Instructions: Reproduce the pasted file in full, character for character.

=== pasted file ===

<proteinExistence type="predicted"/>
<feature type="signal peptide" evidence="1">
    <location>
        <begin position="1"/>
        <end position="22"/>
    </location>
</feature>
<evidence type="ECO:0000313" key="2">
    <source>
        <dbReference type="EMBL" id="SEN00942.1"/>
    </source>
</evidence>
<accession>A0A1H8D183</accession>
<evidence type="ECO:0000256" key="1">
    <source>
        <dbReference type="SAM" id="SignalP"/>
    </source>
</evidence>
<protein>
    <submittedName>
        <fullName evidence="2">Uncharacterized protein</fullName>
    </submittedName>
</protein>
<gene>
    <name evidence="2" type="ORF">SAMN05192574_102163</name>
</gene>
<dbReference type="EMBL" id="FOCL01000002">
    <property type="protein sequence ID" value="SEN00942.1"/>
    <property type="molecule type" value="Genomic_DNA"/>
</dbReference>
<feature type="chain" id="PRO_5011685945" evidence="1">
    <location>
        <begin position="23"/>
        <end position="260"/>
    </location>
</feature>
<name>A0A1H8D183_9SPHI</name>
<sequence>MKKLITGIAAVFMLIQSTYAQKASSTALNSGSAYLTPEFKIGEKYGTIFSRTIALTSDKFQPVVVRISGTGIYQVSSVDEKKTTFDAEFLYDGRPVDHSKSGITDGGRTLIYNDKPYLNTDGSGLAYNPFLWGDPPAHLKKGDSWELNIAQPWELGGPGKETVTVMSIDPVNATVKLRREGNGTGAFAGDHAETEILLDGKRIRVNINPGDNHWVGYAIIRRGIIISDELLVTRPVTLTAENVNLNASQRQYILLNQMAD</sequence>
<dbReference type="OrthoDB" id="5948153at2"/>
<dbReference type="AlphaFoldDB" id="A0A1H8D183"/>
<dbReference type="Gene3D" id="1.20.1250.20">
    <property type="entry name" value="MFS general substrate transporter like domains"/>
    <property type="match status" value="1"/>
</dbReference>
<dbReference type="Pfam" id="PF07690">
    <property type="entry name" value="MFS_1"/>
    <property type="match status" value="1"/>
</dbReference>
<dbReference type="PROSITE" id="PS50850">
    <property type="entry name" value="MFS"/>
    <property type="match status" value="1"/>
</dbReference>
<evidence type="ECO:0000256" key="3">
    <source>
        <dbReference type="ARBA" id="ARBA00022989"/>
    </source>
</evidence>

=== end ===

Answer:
<proteinExistence type="predicted"/>
<feature type="signal peptide" evidence="1">
    <location>
        <begin position="1"/>
        <end position="22"/>
    </location>
</feature>
<evidence type="ECO:0000313" key="2">
    <source>
        <dbReference type="EMBL" id="SEN00942.1"/>
    </source>
</evidence>
<accession>A0A1H8D183</accession>
<evidence type="ECO:0000256" key="1">
    <source>
        <dbReference type="SAM" id="SignalP"/>
    </source>
</evidence>
<protein>
    <submittedName>
        <fullName evidence="2">Uncharacterized protein</fullName>
    </submittedName>
</protein>
<gene>
    <name evidence="2" type="ORF">SAMN05192574_102163</name>
</gene>
<dbReference type="EMBL" id="FOCL01000002">
    <property type="protein sequence ID" value="SEN00942.1"/>
    <property type="molecule type" value="Genomic_DNA"/>
</dbReference>
<feature type="chain" id="PRO_5011685945" evidence="1">
    <location>
        <begin position="23"/>
        <end position="260"/>
    </location>
</feature>
<name>A0A1H8D183_9SPHI</name>
<sequence>MKKLITGIAAVFMLIQSTYAQKASSTALNSGSAYLTPEFKIGEKYGTIFSRTIALTSDKFQPVVVRISGTGIYQVSSVDEKKTTFDAEFLYDGRPVDHSKSGITDGGRTLIYNDKPYLNTDGSGLAYNPFLWGDPPAHLKKGDSWELNIAQPWELGGPGKETVTVMSIDPVNATVKLRREGNGTGAFAGDHAETEILLDGKRIRVNINPGDNHWVGYAIIRRGIIISDELLVTRPVTLTAENVNLNASQRQYILLNQMAD</sequence>
<dbReference type="OrthoDB" id="5948153at2"/>
<dbReference type="AlphaFoldDB" id="A0A1H8D183"/>
<dbReference type="Gene3D" id="1.20.1250.20">
    <property type="entry name" value="MFS general substrate transporter like domains"/>
    <property type="match status" value="1"/>
</dbReference>
<dbReference type="Pfam" id="PF07690">
    <property type="entry name" value="MFS_1"/>
    <property type="match status" value="1"/>
</dbReference>
<dbReference type="PROSITE" id="PS50850">
    <property type="entry name" value="MFS"/>
    <property type="match status" value="1"/>
</dbReference>
<evidence type="ECO:0000256" key="3">
    <source>
        <dbReference type="ARBA" id="ARBA00022989"/>
    </source>
</evidence>